"'Fall From Grace' offers psychic release in its relentlessness."
The electronic dance creative Rebel Yell (aka Grace Stevenson) has established a cred profile since 2018's debut, Hired Muscle – even DJing at Splendour In The Grass. But the Queenslander (now in Sydney) has remained on the mainstream's periphery – being too uncompromising to be pop, and too subversive to be purist techno. Stevenson's second album, Fall From Grace, isn't about concessions. She's defiantly subcultural.
Stevenson's industrial techno falls somewhere between (Miss) Kittin & The Hacker and Ade Fenton. It's music bound for sweaty Boiler Room sets – clamorous, caustic and dense. Yet Stevenson's lyrics and thematic concerns transcend any mere hedonistic purpose. She gravitates to concepts (here, loosely, contrast and contradiction), makes empowering statements, and projects a persona over anonymity. Indeed, Fall From Grace is described in her own press materials as "club music for the overthinker".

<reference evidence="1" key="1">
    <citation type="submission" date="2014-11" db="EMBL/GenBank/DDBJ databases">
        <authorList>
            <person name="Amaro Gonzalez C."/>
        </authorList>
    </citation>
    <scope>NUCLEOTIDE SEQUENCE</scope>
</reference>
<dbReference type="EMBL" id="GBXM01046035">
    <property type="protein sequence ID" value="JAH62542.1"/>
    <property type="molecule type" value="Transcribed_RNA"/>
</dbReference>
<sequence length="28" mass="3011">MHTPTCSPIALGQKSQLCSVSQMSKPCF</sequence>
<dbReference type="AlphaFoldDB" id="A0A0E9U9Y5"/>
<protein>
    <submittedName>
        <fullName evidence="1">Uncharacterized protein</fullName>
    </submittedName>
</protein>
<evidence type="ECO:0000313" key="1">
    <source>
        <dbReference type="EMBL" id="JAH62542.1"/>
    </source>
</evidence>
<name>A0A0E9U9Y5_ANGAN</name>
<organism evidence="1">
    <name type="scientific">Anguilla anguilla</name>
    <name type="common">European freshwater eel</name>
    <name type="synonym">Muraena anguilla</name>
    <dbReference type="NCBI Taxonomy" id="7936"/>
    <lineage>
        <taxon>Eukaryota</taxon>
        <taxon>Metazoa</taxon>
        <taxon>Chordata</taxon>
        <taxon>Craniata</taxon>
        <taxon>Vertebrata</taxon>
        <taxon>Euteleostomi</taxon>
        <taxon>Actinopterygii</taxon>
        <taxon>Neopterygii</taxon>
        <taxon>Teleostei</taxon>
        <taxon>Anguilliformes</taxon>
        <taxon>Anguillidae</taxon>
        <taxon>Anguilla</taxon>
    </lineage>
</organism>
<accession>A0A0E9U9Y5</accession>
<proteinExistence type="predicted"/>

Stevenson largely handles the vocals herself – favouring a warped, monotone spoken word. Still, she does collaborate. The LP opener Incredible Heat, virtually an installation piece, features US performance artist (and PC Music associate) Hayden Dunham. Pump has Collarbones' Marcus Whale sounding like Green Velvet fronting The Prodigy.
Stevenson pursues expression and energy over "songs" – Fall From Grace is an experience rather than an album. However, the clever lead single, Anti Club Music (with R-T-FAX), a missive at clubdom's toxic masculinity, is a stealth electro-punk anthem, evoking Chicks On Speed. There are no sonic intervals, though Saving Grace juxtaposes thudding techno with ambient synths. Fall From Grace offers psychic release in its relentlessness.